BELLEVUE -- State wildlife officers today cautioned people not
to tamper with traps that have been set to capture black bears
or other wild animals.
In recent days, officers have attempted to catch and relocate a
black bear that has been observed roaming through backyards and
greenbelt areas in a Bellevue neighborhood.
However, efforts to capture the animal have been hampered
because the trap has been sprung on several occasions by unknown
persons. On at least one occasion, the animal was believed to
have been captured, only to be turned loose by someone.
"It's always a potentially dangerous situation when we're
attempting to capture a black bear or any other wild animal,"
said Washington Department of Fish and Wildlife Capt. Lyle
"People should be mindful not only of their own safety when they
are in areas where these traps have been set, but of the
animal's safety and well-being," Nelson added.
"If officers are prevented from trapping and relocating an
animal that is posing a threat to public safety, we increase the
odds that animal could eventually get itself into a situation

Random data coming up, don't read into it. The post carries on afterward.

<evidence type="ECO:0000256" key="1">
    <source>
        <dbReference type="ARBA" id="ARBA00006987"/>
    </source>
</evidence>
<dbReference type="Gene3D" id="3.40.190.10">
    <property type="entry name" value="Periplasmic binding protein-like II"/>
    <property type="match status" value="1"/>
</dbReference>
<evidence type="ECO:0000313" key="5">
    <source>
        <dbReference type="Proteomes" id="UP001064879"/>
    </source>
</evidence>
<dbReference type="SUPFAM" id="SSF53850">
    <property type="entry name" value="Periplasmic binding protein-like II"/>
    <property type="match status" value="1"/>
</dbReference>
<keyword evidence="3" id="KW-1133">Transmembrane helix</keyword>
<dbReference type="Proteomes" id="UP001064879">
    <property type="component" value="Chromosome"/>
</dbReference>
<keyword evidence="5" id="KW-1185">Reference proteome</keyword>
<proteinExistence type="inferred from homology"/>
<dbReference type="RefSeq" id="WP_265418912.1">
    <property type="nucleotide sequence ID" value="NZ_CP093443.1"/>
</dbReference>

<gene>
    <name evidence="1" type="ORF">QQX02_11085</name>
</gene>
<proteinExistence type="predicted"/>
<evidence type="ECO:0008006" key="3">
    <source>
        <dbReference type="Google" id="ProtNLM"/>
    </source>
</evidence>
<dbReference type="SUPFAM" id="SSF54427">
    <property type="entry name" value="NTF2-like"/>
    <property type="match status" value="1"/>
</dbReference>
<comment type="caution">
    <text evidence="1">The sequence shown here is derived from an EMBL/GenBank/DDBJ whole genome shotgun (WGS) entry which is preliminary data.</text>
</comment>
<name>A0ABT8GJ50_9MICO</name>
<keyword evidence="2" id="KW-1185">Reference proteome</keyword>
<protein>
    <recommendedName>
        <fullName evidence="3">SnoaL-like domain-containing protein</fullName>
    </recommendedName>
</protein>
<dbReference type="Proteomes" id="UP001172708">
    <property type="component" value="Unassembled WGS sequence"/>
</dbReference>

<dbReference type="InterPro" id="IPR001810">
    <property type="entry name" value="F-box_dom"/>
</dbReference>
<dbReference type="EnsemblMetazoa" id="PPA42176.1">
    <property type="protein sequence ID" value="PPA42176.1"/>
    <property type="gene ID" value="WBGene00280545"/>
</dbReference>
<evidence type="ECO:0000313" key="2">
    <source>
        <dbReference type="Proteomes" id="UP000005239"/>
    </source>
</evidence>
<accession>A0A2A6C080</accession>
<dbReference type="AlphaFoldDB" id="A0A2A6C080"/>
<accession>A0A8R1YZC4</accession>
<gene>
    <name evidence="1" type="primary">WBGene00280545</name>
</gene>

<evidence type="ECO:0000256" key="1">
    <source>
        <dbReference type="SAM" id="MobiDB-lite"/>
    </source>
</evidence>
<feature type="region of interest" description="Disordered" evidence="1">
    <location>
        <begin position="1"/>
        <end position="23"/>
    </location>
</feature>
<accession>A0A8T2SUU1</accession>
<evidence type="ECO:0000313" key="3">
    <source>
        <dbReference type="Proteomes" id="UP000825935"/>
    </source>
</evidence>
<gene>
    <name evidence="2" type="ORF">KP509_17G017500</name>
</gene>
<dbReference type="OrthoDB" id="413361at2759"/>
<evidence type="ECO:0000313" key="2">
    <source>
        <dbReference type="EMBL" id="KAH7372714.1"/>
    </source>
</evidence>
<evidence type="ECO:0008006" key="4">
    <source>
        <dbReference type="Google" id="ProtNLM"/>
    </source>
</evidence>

where it could get injured."
In recent years, wildlife officers have been forced to devote an
increasing amount of time capturing and relocating black bears.
Sightings of bears have become more common as the animals'
habitat has been destroyed or altered for new developments and
other land uses.
In 1996, there were more than 556 black bear complaints in
Washington state. Of these complaints, 70 resulted in the bear
having to be captured and relocated by wildlife officers. The
state's black bear population presently is estimated at about
Although not normally aggressive, a black bear's strength, size
and speed makes it potentially very dangerous. While bear
attacks on people are rare, a person was killed by a bear in
Washington in 1974.
If a person encounters a black bear, he or she should not
approach the animal or run, but move slowly away, avoiding
direct eye contact. Bears perceive eye contact as a threat, and
A person who cannot safely move away should attempt to scare the
animal away by clapping their hands, yelling or screaming, or
throwing rocks. In the remote possibility that the bear attacks
and the person cannot escape, the person should fight back. If
the animal is not deterred, and the attack continues, the person
should play dead.